Thursday, August 24, 2017

The earliest Latin commentary on the Gospels published

Exciting news out of Birmingham (UK) today. De Gruyter has just published the long-lost fourth century commentary on the Gospels by Fortunatianus of Aquileia. Hugh Houghton explains:
The earliest Latin commentary on the Gospels, lost for more than 1,500 years, has been rediscovered and made available in English for the first time. The extraordinary find, a work written by a bishop in northern Italy, Fortunatianus of Aquileia, dates back to the middle of the fourth century.

The biblical text of the manuscript is of particular significance, as it predates the standard Latin version known as the Vulgate and provides new evidence about the earliest form of the Gospels in Latin.

Despite references to this commentary in other ancient works, no copy was known to survive until Dr Lukas Dorfbauer, a researcher from the University of Salzburg, identified Fortunatianus’ text in an anonymous manuscript copied around the year 800 and held in Cologne Cathedral Library. The manuscripts of Cologne Cathedral Library were made available online in 2002.

Scholars had previously been interested in this ninth-century manuscript as the sole witness to a short letter which claimed to be from the Jewish high priest Annas to the Roman philosopher Seneca. They had dismissed the 100-page anonymous Gospel commentary as one of numerous similar works composed in the court of Charlemagne. But when he visited the library in 2012, Dorfbauer, a specialist in such writings, could see that the commentary was much older than the manuscript itself.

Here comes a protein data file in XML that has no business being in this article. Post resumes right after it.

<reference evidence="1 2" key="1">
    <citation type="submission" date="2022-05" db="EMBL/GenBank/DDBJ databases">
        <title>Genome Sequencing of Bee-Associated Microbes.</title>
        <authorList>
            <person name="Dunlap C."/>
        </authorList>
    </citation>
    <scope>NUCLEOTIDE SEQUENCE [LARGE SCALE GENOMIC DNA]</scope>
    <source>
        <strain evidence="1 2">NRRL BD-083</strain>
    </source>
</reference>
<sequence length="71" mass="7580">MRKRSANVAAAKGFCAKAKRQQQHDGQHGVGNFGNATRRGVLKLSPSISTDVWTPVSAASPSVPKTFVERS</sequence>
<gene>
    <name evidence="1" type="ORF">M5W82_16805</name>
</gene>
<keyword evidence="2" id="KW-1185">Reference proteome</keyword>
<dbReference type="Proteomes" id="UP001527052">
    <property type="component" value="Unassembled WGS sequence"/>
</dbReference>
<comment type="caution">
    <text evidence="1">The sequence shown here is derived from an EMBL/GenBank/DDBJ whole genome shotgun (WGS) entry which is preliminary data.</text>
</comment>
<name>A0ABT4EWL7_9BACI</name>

In fact, it was none other than the earliest Latin commentary on the Gospels.
Dr. Houghton has published the (free) English translation of the Latin text edited by Lukas J. Dorfbauer. I do wish these had been published as a diglot rather than separate volumes. But well done to all involved! These kind of discoveries are what make textual criticism and the study of manuscripts so exciting. There is always the chance of new finds.


  1. Thanks, Peter. I did explore the possibility of a diglot, but it wouldn't have been eligible for open access publication - and I was keen for the translation to be as widely available as possible in order to focus interest on the work. The publisher's release of the work in sections, however, means that the Latin text by itself can be purchased online for just €30.

    For a preliminary investigation of the biblical text, there's my Studia Patristica article on John for free, while for the Synoptics I have a chapter in the Fortunatianus Redivivus volume, which discusses Fortunatianus' citation technique more broadly.

    1. Hugh, thanks for clarifying that. I don't know how you manage to do so much open access but it is great. Thank you!

  2. Hugh, thank you for your work on the translation. Dr. Dorfbauer's find is an exciting one indeed! Peter, thank you for making the link available to view the Studia Patristica article on John.

  3. I just so happened to have found and read your translation before this announcement. Good work and thanks for bringing it to a wider audience!